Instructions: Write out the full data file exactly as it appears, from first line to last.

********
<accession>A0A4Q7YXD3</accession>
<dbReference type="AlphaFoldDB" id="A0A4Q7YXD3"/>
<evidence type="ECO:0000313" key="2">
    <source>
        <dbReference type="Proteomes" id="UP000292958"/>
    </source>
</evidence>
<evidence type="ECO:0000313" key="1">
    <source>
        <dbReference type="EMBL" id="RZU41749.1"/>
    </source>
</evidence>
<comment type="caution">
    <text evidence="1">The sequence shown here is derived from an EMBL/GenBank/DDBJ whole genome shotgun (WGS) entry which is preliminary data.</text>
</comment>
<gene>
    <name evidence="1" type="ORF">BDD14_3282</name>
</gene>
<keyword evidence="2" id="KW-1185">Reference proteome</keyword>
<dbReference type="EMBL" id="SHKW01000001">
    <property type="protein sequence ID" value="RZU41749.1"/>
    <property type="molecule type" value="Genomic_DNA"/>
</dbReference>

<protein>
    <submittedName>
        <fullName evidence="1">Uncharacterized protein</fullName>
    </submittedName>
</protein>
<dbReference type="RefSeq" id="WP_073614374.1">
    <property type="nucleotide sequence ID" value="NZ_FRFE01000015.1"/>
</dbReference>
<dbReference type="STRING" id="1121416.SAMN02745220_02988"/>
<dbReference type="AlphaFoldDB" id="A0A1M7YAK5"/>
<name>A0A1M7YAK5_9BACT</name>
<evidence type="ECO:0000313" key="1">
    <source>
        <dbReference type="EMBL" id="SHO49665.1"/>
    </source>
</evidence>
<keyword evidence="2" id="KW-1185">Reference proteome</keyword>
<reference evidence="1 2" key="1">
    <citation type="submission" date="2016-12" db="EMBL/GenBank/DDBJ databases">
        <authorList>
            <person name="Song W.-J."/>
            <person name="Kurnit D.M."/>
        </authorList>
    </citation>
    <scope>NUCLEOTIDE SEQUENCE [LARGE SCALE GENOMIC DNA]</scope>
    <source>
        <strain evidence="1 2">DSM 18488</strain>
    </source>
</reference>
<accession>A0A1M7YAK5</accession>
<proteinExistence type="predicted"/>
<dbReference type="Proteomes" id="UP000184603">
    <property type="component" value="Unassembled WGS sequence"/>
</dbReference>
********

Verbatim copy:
<accession>A0A4Q7YXD3</accession>
<dbReference type="AlphaFoldDB" id="A0A4Q7YXD3"/>
<evidence type="ECO:0000313" key="2">
    <source>
        <dbReference type="Proteomes" id="UP000292958"/>
    </source>
</evidence>
<evidence type="ECO:0000313" key="1">
    <source>
        <dbReference type="EMBL" id="RZU41749.1"/>
    </source>
</evidence>
<comment type="caution">
    <text evidence="1">The sequence shown here is derived from an EMBL/GenBank/DDBJ whole genome shotgun (WGS) entry which is preliminary data.</text>
</comment>
<gene>
    <name evidence="1" type="ORF">BDD14_3282</name>
</gene>
<keyword evidence="2" id="KW-1185">Reference proteome</keyword>
<dbReference type="EMBL" id="SHKW01000001">
    <property type="protein sequence ID" value="RZU41749.1"/>
    <property type="molecule type" value="Genomic_DNA"/>
</dbReference>

<protein>
    <submittedName>
        <fullName evidence="1">Uncharacterized protein</fullName>
    </submittedName>
</protein>
<dbReference type="RefSeq" id="WP_073614374.1">
    <property type="nucleotide sequence ID" value="NZ_FRFE01000015.1"/>
</dbReference>
<dbReference type="STRING" id="1121416.SAMN02745220_02988"/>
<dbReference type="AlphaFoldDB" id="A0A1M7YAK5"/>
<name>A0A1M7YAK5_9BACT</name>
<evidence type="ECO:0000313" key="1">
    <source>
        <dbReference type="EMBL" id="SHO49665.1"/>
    </source>
</evidence>
<keyword evidence="2" id="KW-1185">Reference proteome</keyword>
<reference evidence="1 2" key="1">
    <citation type="submission" date="2016-12" db="EMBL/GenBank/DDBJ databases">
        <authorList>
            <person name="Song W.-J."/>
            <person name="Kurnit D.M."/>
        </authorList>
    </citation>
    <scope>NUCLEOTIDE SEQUENCE [LARGE SCALE GENOMIC DNA]</scope>
    <source>
        <strain evidence="1 2">DSM 18488</strain>
    </source>
</reference>
<accession>A0A1M7YAK5</accession>
<proteinExistence type="predicted"/>
<dbReference type="Proteomes" id="UP000184603">
    <property type="component" value="Unassembled WGS sequence"/>
</dbReference>